Publisher: Clarion Books
Publication date: April 2011
Doug Switeck has never had it easy. But when his family moves to Marysville so his father can get a job, things become even worse. Everyone soon accuses Doug's brother of some local burglaries and Doug becomes guilty by association. His teachers at school, especially the gym teacher and principal, have it out for him and life is just as crummy as possible. But, can discovering a new talent and some new friends make Doug's life a little more bearable?
Things I Liked:
Wow. Mr. Schmidt is a master at the middle grade novel. This book has everything from feeling like you stand in the shadow of your older siblings to thoughts on the Vietnam War and dealing with a crooked father. Doug has more than his fair share of rotten days and rotten experiences, but the best thing about the book is how just one or two beautiful things that happen to him can change the way he thinks. When one teacher decides to help Doug out, when one friends sticks by him, when one person praises him, you can really feel what an impact that has in his life. Schmidt creates these pitch perfect voices for his characters. Doug is the right mixture of vulnerable, punk, and sarcastic humor that he literally feels like your surly younger brother. I laughed and then cried and then did more of the same through the entire book. I cheered for his successes and mourned his sorrows. One of the very best books I've read in a long time. And if you liked The Wednesday Wars, you'll love Okay for Now. Here are some favorite parts:
When she finished, she took the bottle away from her lips - she was still smiling - and she sighed, and then she squared her shoulders and kind of adjusted herself like she was in a batter's box, and then she let out a belch that even my brother couldn't match, not on his very best day.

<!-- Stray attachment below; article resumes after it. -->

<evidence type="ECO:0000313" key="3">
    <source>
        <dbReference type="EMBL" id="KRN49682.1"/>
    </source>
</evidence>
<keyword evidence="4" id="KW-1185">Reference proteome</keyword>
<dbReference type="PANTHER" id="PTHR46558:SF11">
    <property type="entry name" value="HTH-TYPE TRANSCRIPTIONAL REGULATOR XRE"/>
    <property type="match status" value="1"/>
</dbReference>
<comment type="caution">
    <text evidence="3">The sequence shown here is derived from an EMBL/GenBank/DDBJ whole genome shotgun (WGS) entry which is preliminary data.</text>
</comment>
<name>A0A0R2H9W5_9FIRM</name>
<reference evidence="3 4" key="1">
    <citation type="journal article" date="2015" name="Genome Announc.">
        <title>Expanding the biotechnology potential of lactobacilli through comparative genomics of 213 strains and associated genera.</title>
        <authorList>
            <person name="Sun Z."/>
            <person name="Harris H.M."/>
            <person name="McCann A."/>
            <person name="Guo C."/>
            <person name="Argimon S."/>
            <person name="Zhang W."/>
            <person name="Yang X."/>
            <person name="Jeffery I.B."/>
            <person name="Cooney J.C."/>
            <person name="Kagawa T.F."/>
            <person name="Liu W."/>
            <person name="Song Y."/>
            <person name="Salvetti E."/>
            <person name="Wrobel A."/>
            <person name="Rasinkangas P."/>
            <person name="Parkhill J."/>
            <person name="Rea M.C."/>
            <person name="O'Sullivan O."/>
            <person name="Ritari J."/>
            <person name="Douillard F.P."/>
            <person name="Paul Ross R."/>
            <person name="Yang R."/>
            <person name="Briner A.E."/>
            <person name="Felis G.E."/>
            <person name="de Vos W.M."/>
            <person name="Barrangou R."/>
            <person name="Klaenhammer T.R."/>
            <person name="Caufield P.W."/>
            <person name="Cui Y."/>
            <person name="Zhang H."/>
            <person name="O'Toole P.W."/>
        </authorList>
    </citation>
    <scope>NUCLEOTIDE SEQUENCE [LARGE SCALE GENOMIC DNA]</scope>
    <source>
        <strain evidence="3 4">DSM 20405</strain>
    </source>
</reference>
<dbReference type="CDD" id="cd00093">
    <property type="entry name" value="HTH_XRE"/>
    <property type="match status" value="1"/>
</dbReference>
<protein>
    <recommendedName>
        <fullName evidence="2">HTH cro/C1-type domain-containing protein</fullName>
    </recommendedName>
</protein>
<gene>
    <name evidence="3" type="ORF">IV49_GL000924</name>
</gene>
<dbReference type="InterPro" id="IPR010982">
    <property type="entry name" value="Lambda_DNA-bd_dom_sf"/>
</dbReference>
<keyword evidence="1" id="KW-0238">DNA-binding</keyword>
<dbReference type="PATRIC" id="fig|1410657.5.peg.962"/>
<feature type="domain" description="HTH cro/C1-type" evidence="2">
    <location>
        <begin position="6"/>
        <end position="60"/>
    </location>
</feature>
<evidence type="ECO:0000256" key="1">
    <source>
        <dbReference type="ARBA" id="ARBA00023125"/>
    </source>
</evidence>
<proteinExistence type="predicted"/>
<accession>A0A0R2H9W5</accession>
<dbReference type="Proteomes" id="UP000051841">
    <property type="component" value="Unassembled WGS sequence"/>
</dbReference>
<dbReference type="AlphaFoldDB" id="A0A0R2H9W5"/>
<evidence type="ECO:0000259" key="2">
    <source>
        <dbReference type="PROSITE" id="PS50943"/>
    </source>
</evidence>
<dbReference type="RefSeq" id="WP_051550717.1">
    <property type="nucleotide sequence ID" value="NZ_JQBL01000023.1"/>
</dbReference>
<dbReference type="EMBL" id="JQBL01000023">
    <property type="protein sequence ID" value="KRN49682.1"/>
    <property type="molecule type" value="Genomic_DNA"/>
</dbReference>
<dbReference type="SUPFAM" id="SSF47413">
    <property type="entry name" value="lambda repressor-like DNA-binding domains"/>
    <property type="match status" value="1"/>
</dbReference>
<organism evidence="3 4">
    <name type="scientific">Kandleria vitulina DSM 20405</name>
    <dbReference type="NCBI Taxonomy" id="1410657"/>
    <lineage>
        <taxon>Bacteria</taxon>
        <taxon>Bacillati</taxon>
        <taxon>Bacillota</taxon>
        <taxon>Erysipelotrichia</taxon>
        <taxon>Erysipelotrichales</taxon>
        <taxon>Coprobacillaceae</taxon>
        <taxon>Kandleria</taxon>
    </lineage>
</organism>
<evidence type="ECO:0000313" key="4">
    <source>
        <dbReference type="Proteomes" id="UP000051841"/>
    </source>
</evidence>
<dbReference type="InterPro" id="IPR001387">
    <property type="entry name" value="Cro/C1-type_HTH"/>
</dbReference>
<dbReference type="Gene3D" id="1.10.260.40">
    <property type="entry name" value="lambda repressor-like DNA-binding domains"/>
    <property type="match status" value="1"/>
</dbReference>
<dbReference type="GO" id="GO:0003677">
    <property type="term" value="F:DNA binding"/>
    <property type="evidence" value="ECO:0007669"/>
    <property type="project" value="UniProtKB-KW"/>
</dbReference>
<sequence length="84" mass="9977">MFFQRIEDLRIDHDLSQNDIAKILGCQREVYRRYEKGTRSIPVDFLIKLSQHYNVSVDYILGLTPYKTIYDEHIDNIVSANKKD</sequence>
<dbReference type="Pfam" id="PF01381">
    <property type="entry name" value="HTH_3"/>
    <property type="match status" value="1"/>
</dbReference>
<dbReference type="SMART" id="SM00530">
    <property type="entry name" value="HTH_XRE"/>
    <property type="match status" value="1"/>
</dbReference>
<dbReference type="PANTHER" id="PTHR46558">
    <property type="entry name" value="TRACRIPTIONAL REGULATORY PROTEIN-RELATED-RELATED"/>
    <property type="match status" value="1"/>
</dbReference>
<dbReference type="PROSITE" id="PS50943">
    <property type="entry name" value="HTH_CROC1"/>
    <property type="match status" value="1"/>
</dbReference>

It was amazing. It made birds fly out of the maples in front of the library. Dogs asleep on porches a couple of blocks way probably woke up. p 29
She came over and looked at the picture. Then she took my hand.
You know what that feels like?
Like what the astronauts will feel when they step onto the moon for the very first time...
Like someone seeing what a chump you are and getting you a cold Coke anyway.
Like possibility. p 226-227
In English, Miss Cowper was throwing us into the Introduction to Poetry Unit like it was as all-fired important as the moon shot. You know, there are good reasons for learning how to read. Poetry isn't one of them. I mean, so what if two roads go two ways in a wood? So what? Who cares if it made all that big a difference? What difference? And why should I have to guess what the difference is? Isn't that what he's supposed to say? Why can't poets just say what they want to say and then shut up? p 235
And you know what I was going to do? I was going to shriek like an insane woman who has been locked in an attic for a great many years.Things I Didn't Like:
In front of Joe Pepitone.
You know what that feels like?
You can't know what that feels like, because no one has ever had to shriek like an insane woman who has been locked in an attic for a great many years in front of Joe Pepitone.
I couldn't do it.
I wouldn't do it.
Not in front of Joe Pepitone. p 313
This is not an action book. It is fairly slow moving and focuses definitely more on characters than action. Also, I was a little surprised at the changes his dad made at the end. They seemed a bit sudden. Still, this is truly one of the best I've read. Ever.
The Wednesday Wars by Gary Schmidt
BOOK CONTENT RATINGS:
Overall rating: *****
I can't think of anyone who writes quite like Schmidt. Can you?
If you buy through my Amazon linkage, I will get a very small percentage